Depending on your motivation you might be fine working with a text that you only understand 50% of. Others have a lower frustration limit and should better work with texts that they understand 70% of. Hardcore learners don’t care at all and work even with a seemingly hopeless text. It’s on you. My suggestion is not to be too hard to yourself and also to challenge yourself a bit every now and then as without leaving your comfort zone you will not come far neither in life nor in language learning.


All these new words need to be learned. And there’s no better tool than memrise. I personally don’t like Anki, but others just love it. I won’t discuss the differences here. Memories is just much simpler, more beautiful and as effective as Anki, hence my clear recommendation. You don’t have to agree with me. You can even use paper flashcards if you like.

On memrise  create your own course. Call it the “Nichts leichter als das”-Kurs and create a one level for each video / transcript that you work on. Be careful: there are courses and levels! Do not just enter vocabulary into your freshly created course. That will become messy very soon!


To learn quickly you need to understand. You could listen to Chinese radio for every minute of your remaining life and would not learn any significant amount of Chinese unless you are already an intermediate learner. But even then your progress will be extremely slow as you still lack context. So, study your new words with memrise until you have completed that level which means all vocabulary of that video. I understand you might want to watch it right away but this would be like eating the desert before the main course. Behave. It will pay off soon. One last thing: Yabla has a built in vocabulary trainer which I personally find very sluggy and cumbersome to work with. It is also not really appealing nor do I understand it’s structure. I suggest to stay away from it until they upgrade it significantly.


After you have learned your German vocabulary, try to read the transcript again and see how much you understand now. Hopefully your understanding has increased. It will still require a lot of thinking and be pretty slow but that’s just the beginning and totally ok. Circling the remaining unknown words -now you might already be able to distinguish whether a word is useful or not- will help you visualise your progress. You will have a comparison to your former performance and a visual representation of your progress which is rare in German learning.


Now you may take a look at the video. Be gentle to yourself and turn on the English subtitles while watching it. Turn off the German transcript though. This way you will associate (and understand) the context to the individual scenes of the video. This enhances your understanding in the long run and is a very smooth approach to watching movies in German.


Watching the video with German subtitles (i.e. the German transcription) will help you to understand what is being said. I mean which words are actually pronounced by the persons or pigs in the video. You will also improve your ability to write what you hear which is helpful whenever you pick up words in movies or on the street and want to note them down or want to look them up later on. At the same time you will be able to guess the pronunciation of a word that you read more accurately. The pause after each sentence (!) is crucial in the beginning as they give your brain the time it needs to process the new and abstract information. If you don’t take these little breaks you will create something called “retrograde Lernhemmung” and “anterograde Lernhemmung”. A “Hemmung” is an inhibition. The other two words simply mean that the new stuff that you are learning will hinder the old stuff to settle and the old stuff you have learned will disturb your brain from taking in the new information. Or in simple words: Just take those breaks.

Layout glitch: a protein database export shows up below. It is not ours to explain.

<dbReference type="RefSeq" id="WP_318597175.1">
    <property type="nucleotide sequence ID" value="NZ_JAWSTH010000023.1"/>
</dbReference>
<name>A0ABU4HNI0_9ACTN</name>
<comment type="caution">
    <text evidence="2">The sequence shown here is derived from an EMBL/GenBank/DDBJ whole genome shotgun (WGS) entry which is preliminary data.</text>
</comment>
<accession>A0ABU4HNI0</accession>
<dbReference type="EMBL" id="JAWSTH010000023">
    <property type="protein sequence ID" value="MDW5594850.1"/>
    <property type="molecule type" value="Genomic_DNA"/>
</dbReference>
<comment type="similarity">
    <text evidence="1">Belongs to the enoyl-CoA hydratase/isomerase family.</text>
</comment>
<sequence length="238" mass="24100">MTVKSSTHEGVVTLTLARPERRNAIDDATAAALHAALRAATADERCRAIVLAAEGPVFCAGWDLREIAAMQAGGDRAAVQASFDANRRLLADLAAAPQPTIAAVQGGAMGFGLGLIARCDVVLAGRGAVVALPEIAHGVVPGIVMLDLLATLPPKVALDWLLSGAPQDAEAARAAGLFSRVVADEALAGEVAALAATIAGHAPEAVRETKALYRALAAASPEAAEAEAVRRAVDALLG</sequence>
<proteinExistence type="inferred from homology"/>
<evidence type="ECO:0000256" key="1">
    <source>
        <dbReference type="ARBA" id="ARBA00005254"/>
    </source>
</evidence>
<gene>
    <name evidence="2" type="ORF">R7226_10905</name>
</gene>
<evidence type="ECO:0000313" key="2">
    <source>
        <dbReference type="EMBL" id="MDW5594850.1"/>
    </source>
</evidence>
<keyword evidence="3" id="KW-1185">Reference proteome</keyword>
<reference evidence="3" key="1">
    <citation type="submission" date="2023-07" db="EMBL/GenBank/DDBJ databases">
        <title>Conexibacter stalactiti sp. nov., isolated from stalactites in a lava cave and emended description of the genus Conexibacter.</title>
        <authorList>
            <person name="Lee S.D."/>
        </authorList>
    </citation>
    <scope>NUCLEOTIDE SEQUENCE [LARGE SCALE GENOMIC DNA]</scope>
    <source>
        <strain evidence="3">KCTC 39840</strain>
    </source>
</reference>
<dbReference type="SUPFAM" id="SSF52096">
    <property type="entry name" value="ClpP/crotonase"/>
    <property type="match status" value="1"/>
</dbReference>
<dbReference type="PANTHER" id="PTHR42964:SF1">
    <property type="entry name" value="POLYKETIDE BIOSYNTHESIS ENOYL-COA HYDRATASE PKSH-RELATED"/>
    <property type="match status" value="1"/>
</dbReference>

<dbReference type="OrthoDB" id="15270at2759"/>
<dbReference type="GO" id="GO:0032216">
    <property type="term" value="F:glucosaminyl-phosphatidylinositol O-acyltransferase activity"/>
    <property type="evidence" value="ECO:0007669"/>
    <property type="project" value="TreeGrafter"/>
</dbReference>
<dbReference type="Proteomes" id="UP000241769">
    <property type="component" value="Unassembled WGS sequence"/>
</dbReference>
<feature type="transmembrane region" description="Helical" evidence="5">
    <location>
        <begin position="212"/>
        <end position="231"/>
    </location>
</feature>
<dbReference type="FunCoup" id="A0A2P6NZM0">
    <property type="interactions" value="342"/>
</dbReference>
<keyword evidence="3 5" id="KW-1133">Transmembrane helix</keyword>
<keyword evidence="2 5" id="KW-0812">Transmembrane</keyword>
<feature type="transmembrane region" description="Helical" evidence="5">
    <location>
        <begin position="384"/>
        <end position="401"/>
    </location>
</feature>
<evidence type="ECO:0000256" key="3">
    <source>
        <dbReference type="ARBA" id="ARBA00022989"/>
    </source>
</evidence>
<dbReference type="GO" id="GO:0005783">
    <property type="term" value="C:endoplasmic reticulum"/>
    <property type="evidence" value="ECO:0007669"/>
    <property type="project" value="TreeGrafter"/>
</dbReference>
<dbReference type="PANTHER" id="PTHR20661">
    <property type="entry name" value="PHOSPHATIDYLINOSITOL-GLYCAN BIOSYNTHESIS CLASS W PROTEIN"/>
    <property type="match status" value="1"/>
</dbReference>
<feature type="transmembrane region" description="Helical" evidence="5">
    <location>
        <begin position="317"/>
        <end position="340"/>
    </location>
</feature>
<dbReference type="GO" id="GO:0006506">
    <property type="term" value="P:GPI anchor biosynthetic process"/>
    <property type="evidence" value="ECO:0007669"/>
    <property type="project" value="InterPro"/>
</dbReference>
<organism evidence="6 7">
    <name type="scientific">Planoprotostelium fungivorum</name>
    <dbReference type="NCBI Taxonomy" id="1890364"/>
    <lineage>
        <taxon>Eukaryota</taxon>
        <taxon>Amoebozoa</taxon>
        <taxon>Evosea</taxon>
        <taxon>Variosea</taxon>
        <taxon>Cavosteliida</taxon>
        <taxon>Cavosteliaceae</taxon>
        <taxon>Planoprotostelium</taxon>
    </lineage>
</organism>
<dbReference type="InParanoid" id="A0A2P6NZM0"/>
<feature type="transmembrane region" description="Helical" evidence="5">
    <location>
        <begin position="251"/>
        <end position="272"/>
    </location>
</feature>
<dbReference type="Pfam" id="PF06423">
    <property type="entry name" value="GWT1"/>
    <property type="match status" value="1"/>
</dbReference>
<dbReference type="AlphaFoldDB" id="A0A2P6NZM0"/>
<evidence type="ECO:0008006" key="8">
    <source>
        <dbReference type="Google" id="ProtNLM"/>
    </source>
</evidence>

Once you are through the video in the stop-and-go manner. Take a short break and after that break you may watch it in one piece with German subtitles still activated. This way you will realise where you are standing now after only an hour or two and see or rather feel your progress.


Die Generalprobe. You might now be ready to watch the video without any further help. But I still suggest to hold the video after each sentence for a few seconds to process what you have just heard. “Eile mit Weile” is a saying that proves true when it comes to language learning. smarterGerman is an approach that teaches German very fast but also strongly pays attention to quality. Learning done consciously is far more time efficient on the long run than any quick-quick approach.


Die Königsdisziplin. Now you can eat the cake. Watch the video in one piece and without any breaks. Note how much of it you understand by now. You will most likely still have room for improvement and will have to repeat a few of the steps above in the coming days as review is the mother of all learning.


You won’t have to repeat each step over and over again. Just pick the steps that you think you could have performed better in. You will also become much more proficient in this procedure after a few videos and will be able to optimise a few steps as you proceed. Don’t change the order though. Order matters a lot here.


Yabla is an excellent tool to improve your German listening and pronunciation skill.  Don’t be afraid of the 12 steps. It all looks way more complicated than it is in reality and I promise it is worth the effort. Once
you have mastered this approach after a week or two you will feel the difference in your German learning and can’t imagine anymore how you could have worked any other way.

They are working on a major  improvement of their platform at the moment and I had the honour of peaking into one new exciting feature that will help you immensely with your listening and writing skills. It will make Yabla an even more powerful and worthy German learning platform. So stay tuned. I hope it will not take them much longer.

If you want to try Yabla you can use this link and support me and my work as I will get a provision from them if you subscribe via this link. It does not cost you anything more but I can create the next app and online course faster or maybe even the long waited for B2 German grammar course. There is much more behind smarterGerman than the naked eye can see but this is not the place for philosophy. Thank you for your time and for making a difference in this world.

Your Michael

You can try a limited part of Yabla for free or simply invest ~10 USD in your first month. I promise you if you work according to my instructions above you’ll get a lot out of it.